5. Sampling and analysis method for measuring airborne coal dust mass in mixtures with limestone (rock) dust

    PubMed Central

    Barone, T. L.; Patts, J. R.; Janisko, S. J.; Colinet, J. F.; Patts, L. D.; Beck, T. W.; Mischler, S. E.

    2016-01-01

    Airborne coal dust mass measurements in underground bituminous coal mines can be challenged by the presence of airborne limestone dust, which is an incombustible dust applied to prevent the propagation of dust explosions. To accurately measure the coal portion of this mixed airborne dust, the National Institute for Occupational Safety and Health (NIOSH) developed a sampling and analysis protocol that used a stainless steel cassette adapted with an isokinetic inlet and the low temperature ashing (LTA) analytical method. The Mine Safety and Health Administration (MSHA) routinely utilizes this LTA method to quantify the incombustible content of bulk dust samples collected from the roof, floor, and ribs of mining entries. The use of the stainless steel cassette with isokinetic inlet allowed NIOSH to adopt the LTA method for the analysis of airborne dust samples. Mixtures of known coal and limestone dust masses were prepared in the laboratory, loaded into the stainless steel cassettes, and analyzed to assess the accuracy of this method. Coal dust mass measurements differed from predicted values by an average of 0.5%, 0.2%, and 0.1% for samples containing 20%, 91%, and 95% limestone dust, respectively. The ability of this method to accurately quantify the laboratory samples confirmed the validity of this method and allowed NIOSH to successfully measure the coal fraction of airborne dust samples collected in an underground coal mine. PMID:26618374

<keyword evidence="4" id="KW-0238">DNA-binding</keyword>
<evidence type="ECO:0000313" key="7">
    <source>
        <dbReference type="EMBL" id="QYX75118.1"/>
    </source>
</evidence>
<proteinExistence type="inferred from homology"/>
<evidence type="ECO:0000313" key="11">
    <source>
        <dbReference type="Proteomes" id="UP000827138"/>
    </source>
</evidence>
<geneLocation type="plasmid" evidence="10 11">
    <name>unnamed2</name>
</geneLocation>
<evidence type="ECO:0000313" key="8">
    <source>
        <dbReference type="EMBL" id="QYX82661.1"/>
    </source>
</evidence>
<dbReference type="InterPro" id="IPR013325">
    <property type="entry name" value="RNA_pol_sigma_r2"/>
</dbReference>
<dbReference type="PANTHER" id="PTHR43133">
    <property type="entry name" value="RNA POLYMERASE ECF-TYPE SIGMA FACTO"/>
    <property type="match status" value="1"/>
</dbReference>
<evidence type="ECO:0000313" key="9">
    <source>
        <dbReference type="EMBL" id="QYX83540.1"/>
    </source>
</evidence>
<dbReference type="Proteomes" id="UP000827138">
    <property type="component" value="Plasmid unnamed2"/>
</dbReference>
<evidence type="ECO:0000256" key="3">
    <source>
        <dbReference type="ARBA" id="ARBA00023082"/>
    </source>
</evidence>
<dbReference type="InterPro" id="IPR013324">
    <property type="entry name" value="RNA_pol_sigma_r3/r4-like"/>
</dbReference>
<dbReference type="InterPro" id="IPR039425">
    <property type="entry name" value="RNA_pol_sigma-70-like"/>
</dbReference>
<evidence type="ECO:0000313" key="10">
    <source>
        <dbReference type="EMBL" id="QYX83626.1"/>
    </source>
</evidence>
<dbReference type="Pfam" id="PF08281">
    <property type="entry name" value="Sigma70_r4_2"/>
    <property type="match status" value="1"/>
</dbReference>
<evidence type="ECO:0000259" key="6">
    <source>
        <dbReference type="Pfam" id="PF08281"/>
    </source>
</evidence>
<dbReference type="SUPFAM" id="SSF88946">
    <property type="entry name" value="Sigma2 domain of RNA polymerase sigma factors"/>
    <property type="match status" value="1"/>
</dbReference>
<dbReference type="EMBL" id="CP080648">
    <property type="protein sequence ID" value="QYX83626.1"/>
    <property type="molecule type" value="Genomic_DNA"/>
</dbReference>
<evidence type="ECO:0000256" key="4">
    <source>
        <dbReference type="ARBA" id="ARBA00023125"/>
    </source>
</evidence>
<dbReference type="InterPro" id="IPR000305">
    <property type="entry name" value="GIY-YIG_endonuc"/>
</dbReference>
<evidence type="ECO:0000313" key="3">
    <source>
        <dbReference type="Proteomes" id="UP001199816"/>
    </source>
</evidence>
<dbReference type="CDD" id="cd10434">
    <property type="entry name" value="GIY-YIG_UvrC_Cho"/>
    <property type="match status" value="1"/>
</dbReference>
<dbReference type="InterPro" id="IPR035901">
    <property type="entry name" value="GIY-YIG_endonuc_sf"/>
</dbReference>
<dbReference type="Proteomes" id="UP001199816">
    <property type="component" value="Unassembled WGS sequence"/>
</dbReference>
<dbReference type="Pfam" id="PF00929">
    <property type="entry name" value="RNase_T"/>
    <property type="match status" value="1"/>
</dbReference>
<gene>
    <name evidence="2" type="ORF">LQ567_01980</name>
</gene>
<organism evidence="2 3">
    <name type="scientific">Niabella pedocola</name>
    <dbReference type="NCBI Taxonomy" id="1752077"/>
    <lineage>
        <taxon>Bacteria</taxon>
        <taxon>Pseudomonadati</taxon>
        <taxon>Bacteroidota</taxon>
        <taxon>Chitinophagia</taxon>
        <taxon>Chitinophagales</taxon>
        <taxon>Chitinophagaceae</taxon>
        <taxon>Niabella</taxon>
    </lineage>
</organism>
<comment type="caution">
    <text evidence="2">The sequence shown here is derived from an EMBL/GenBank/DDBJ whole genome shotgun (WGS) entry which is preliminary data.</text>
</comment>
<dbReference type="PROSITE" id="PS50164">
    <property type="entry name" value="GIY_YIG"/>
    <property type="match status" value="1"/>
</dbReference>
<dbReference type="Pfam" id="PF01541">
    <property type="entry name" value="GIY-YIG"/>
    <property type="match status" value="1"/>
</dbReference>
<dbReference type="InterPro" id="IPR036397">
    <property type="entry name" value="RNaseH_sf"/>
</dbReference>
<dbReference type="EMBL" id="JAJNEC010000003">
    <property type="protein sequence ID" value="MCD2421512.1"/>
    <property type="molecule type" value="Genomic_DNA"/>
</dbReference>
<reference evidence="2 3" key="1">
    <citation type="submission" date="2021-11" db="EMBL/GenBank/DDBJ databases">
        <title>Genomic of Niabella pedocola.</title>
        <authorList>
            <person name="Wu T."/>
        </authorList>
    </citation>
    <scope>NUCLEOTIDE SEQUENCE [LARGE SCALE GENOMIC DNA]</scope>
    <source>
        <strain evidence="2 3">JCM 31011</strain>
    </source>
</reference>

6. Sampling and analysis method for measuring airborne coal dust mass in mixtures with limestone (rock) dust.

    PubMed

    Barone, T L; Patts, J R; Janisko, S J; Colinet, J F; Patts, L D; Beck, T W; Mischler, S E

    2016-01-01

    Airborne coal dust mass measurements in underground bituminous coal mines can be challenged by the presence of airborne limestone dust, which is an incombustible dust applied to prevent the propagation of dust explosions. To accurately measure the coal portion of this mixed airborne dust, the National Institute for Occupational Safety and Health (NIOSH) developed a sampling and analysis protocol that used a stainless steel cassette adapted with an isokinetic inlet and the low temperature ashing (LTA) analytical method. The Mine Safety and Health Administration (MSHA) routinely utilizes this LTA method to quantify the incombustible content of bulk dust samples collected from the roof, floor, and ribs of mining entries. The use of the stainless steel cassette with isokinetic inlet allowed NIOSH to adopt the LTA method for the analysis of airborne dust samples. Mixtures of known coal and limestone dust masses were prepared in the laboratory, loaded into the stainless steel cassettes, and analyzed to assess the accuracy of this method. Coal dust mass measurements differed from predicted values by an average of 0.5%, 0.2%, and 0.1% for samples containing 20%, 91%, and 95% limestone dust, respectively. The ability of this method to accurately quantify the laboratory samples confirmed the validity of this method and allowed NIOSH to successfully measure the coal fraction of airborne dust samples collected in an underground coal mine.